TCEQ meteorologists make daily Ozone Action Day (OAD) forecasts for 17 major areas in Texas.
The Ozone Action Day forecast seasons are based on when each region is likely to experience elevated ozone concentrations. Each forecast predicts whether ozone levels for the following day in an area are expected to reach or exceed the EPA’s AQI Level Orange — an eight-hour average of 71 parts per billion or a one-hour average of 125 ppb.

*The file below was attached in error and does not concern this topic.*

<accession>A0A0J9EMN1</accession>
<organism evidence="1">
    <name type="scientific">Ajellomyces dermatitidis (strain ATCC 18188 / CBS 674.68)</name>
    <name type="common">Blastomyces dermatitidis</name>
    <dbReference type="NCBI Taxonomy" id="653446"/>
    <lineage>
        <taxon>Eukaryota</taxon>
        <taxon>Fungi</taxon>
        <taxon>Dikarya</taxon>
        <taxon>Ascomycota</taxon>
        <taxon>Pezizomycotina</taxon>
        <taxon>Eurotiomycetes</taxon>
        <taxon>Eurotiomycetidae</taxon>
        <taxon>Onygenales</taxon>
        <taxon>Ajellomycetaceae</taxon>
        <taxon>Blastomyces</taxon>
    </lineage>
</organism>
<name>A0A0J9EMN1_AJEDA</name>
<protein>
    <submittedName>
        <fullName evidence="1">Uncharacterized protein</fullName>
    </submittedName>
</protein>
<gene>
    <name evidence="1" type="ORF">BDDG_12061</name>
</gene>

TCEQ meteorologists use a set of criteria from historic meteorological data, ozone measurements, and ozone prediction models to make these predictions. When they forecast an Ozone Action Day, TCEQ meteorologists contact the National Weather Service, which then broadcasts the information across its “weather wire.” TCEQ also contacts officials in affected areas so that local community clean air coalitions can notify their media, government, business, and industry. Ozone Action Days are issued, in most cases, by 2 p.m. local time and are valid for the next day.